arming

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English[edit]

Verb[edit]

arming

  1. present participle of arm

Noun[edit]

arming (plural armings)

  1. The act of supplying (oneself or others) with armor and (now especially) arms and ammunition in preparation for a conflict; the act of providing with the means of defense and attack.
    • 1849–1861, Thomas Babington Macaulay, chapter 12, in The History of England from the Accession of James the Second, volume (please specify |volume=I to V), London: Longman, Brown, Green, and Longmans, OCLC 1069526323:
      The arming was now universal.
    • 2016, J. Fisher, Envisioning Disease, Gender, and War: Women's Narratives of the 1918 Influenza Pandemic, Springer, →ISBN, page 59:
      Applying the conventions of war epic, this section of the novel would correspond to the arming of the hero, his donning of armor and and assembling weapons in preparation for battle.
    • 2018, Albert Bates Lord, Epic Singers and Oral Tradition, Cornell University Press, →ISBN, page 89:
      The arming of Paris begins [as follows...] First he placed along his legs the fair greaves linked with silver fastenings to hold the greaves at the ankles. Afterwards he girt on about his chest the corselet. [] The armings of Agamemnon, Patroclus, and Achilles with with the same three lines as that of Paris.
    1. (in particular, especially in compounds) The affixing and securing on of armor.
      arming buckle, arming doublet, arming garments (garments for anchoring armor to), arming harness, arming jacket, arming nail, arming point, arming straps (for securing armor)
      • 1819, James Robinson Planché, A Cyclopaedia of Costume Or Dictionary of Dress, Including Notices of Contemporaneous Fashions on the Continent: A general history of costume in Europe, page 103:
        [] two tunicles and a gambeson, each with a border of the arms of France; [] a quantity of aiguilletes and laces for arming; six bascinets; a gamboised thigh-piece, and an esquivalens of leather []
  2. The act of supplying with the equipment, knowledge, authority, or other tools needed for a particular task.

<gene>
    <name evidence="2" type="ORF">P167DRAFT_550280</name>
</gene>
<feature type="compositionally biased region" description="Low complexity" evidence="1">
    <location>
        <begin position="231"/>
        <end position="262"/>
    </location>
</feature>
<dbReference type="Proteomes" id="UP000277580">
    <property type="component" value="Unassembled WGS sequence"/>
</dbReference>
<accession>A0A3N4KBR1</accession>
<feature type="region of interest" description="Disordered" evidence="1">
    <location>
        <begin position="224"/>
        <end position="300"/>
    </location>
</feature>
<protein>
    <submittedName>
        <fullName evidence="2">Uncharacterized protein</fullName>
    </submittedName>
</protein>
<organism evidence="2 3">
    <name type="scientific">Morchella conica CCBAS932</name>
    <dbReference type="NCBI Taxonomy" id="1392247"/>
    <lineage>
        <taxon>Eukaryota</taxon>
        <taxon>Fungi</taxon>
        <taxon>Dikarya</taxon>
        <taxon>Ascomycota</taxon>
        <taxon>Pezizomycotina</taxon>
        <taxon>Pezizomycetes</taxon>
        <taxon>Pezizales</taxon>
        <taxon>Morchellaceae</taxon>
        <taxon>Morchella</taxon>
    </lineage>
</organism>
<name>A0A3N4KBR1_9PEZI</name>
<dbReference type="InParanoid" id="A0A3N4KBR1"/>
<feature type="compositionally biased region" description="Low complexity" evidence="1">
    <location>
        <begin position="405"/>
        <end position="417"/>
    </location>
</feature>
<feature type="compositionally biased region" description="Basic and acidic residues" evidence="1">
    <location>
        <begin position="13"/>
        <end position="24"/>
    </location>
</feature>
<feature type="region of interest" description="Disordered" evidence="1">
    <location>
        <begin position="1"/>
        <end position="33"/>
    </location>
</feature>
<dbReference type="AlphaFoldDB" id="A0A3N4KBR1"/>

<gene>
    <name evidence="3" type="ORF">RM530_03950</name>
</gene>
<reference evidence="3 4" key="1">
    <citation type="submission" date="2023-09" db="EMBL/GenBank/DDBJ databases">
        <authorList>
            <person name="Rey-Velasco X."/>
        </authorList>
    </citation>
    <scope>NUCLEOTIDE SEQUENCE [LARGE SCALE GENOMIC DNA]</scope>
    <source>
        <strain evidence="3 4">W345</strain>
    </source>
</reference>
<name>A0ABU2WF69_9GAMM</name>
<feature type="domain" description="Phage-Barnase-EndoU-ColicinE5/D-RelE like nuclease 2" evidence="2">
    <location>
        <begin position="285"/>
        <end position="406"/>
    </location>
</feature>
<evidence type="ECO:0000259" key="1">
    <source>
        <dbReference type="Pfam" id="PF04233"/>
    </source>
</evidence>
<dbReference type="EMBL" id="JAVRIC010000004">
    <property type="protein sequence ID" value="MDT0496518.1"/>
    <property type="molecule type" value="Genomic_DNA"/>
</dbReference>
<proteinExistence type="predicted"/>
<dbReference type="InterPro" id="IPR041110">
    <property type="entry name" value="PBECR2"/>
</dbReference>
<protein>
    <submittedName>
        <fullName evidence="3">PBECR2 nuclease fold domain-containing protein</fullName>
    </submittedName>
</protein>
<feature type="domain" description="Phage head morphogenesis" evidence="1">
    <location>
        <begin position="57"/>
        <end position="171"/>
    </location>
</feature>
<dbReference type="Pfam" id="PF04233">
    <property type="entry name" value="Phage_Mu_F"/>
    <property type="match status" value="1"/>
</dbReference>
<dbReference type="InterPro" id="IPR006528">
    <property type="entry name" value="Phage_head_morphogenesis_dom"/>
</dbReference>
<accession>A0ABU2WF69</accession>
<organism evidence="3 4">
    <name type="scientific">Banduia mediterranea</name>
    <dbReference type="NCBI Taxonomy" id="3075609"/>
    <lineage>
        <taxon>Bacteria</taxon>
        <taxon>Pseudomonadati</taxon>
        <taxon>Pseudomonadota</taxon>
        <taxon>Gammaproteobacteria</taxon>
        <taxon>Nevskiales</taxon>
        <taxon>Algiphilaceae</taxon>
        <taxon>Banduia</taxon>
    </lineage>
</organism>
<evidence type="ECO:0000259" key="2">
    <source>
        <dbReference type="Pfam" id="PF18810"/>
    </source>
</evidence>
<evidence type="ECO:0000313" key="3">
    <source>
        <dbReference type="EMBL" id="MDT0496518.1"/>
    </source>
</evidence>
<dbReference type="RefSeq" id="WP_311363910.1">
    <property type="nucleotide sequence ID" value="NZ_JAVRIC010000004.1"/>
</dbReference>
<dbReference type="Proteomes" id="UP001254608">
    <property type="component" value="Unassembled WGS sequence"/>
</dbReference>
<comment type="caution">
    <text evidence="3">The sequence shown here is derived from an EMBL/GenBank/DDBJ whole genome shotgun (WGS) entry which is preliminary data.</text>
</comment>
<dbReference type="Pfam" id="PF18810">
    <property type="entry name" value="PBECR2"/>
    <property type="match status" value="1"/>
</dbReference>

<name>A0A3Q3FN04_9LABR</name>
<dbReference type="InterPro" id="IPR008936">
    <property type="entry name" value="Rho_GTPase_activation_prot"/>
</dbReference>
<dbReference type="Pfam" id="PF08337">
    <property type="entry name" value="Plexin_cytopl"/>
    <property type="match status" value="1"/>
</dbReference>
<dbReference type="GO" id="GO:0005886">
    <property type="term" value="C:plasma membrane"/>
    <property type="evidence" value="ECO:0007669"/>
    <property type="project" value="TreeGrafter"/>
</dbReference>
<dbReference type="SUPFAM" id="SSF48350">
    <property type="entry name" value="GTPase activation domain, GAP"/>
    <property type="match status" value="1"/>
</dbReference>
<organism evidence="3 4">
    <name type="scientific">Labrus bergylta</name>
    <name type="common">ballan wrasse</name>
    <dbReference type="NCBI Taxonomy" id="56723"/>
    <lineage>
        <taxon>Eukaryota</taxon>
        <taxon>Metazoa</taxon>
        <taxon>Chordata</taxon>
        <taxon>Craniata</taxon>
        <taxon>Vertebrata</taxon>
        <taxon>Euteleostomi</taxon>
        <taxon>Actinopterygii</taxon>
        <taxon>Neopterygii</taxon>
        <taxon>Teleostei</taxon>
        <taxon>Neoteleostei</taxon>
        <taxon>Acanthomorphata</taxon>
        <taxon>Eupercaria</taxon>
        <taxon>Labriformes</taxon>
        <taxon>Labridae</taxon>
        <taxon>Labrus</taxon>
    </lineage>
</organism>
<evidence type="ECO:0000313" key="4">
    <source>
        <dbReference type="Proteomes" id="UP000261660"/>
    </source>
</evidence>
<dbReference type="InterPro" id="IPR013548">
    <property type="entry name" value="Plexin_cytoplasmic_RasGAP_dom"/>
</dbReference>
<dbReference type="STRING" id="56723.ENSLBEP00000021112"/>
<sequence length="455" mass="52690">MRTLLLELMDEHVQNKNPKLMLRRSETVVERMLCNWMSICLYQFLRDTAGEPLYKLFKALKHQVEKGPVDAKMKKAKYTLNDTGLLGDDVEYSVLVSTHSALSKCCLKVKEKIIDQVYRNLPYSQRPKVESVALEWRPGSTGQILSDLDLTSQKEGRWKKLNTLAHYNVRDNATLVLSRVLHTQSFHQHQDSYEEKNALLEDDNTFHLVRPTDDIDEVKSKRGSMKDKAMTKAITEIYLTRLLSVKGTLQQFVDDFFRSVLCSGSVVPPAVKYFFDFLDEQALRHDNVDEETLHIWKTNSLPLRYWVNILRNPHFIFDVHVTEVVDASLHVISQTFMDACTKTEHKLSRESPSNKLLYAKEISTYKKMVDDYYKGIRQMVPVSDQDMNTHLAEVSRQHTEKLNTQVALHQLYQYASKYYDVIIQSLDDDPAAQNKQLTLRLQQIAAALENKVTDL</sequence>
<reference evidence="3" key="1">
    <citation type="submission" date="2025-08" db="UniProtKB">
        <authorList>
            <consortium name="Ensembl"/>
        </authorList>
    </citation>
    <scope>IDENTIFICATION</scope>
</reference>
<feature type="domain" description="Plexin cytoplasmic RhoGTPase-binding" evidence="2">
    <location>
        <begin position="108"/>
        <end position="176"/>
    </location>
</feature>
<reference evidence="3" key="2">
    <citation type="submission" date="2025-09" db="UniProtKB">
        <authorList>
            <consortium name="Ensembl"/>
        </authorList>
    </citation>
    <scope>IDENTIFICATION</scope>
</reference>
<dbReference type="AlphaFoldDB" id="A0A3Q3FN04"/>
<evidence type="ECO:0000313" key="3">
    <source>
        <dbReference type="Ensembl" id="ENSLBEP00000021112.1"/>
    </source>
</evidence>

• 1956, Taslim Olawale Elias, The Nature of African Customary Law, Manchester University Press, →ISBN, page 275:
      The novelty largely consists in the arming of such subordinate officials of the statutory court with the new magic wand of the record book and of spoken English; []
    • 1965, Translations on International Communist Developments:
      The Party has always seen to the selection of its most active fighters propagandists and lecturers , and to the arming of them with knowledge. The theoretical level of our propaganda depends primarily on them.
    • 2013, Kate E. Reynolds, Sexuality and Severe Autism: A Practical Guide for Parents, Caregivers and Health Educators, Jessica Kingsley Publishers, →ISBN, page 38:
      It may be even more confusing for a severely autistic child if they are not equipped with knowledge and skill [] It is the arming of a severely autistic child with information and opportunities to experience relationships []
  3. The act of preparing a tool or a weapon for action; activation.
    • 1917, Handbook of the 3.2-inch Field Battery, with Instructions for Its Care, July 30, 1902, Revised June 23, 1908, page 60:
      This insures the arming of the fuze when fired.
    • 2010, T. Michael Fuson; Phil B. Hammond; Ruth E. Fuson, The Black Heart, T. Michael Fuson, →ISBN, page 419:
      If he didn't knock it down, the second plane would have a shot prior to the arming of the missile's warhead. Suddenly things didn't look so bad. Blakely pushed the microphone button.
  4. (nautical) A piece of tallow or soap put in the cavity and over the bottom of a sounding lead to pick up samples of the bottom of the sea.
    • 2011, H. G. Mowat, Captain Carteret and the Voyage of the Swallow:
      the nature of the sea bed indicated by the arming in the cavity at the base []
  5. (nautical, chiefly in the plural) One of the red dress cloths formerly hung fore and aft outside of a ship's upper works on holidays, or used as a visual screen during times of action.

Derived terms[edit]

Translations[edit]

References[edit]

  • 1828, Noah Webster, An American Dictionary of the English Language:
    Equipping with arms; providing with the means of defense or attack; also, preparing for resistance in a moral sense.
  • FM 55-501 Marine Crewman’s Handbook

Anagrams[edit]


Norwegian Nynorsk[edit]

Etymology[edit]

From the adjective arm.

Pronunciation[edit]

Noun[edit]

arming m (definite singular armingen, indefinite plural armingar, definite plural armingane)

  1. A pitiful person, someone who is to be pitied.
    • 1861, Aasmund Olavsson Vinje, "Ferdaminni fraa Sumaren 1860":
      Og derfor heller Ingen er som slik ein Arming litit sæl; og um an ikki er os kjær, so maa me vilja honom vel.
      And therefore no one is as unhappy as such a pitiful person; and even if he is not dear to us, we must wish him well.

Further reading[edit]


Old High German[edit]

Etymology[edit]

From arm +‎ -ing.

Noun[edit]

arming m

  1. poor or miserable person

Declension[edit]

References[edit]

  1. Köbler, Gerhard, Althochdeutsches Wörterbuch, (6. Auflage) 2014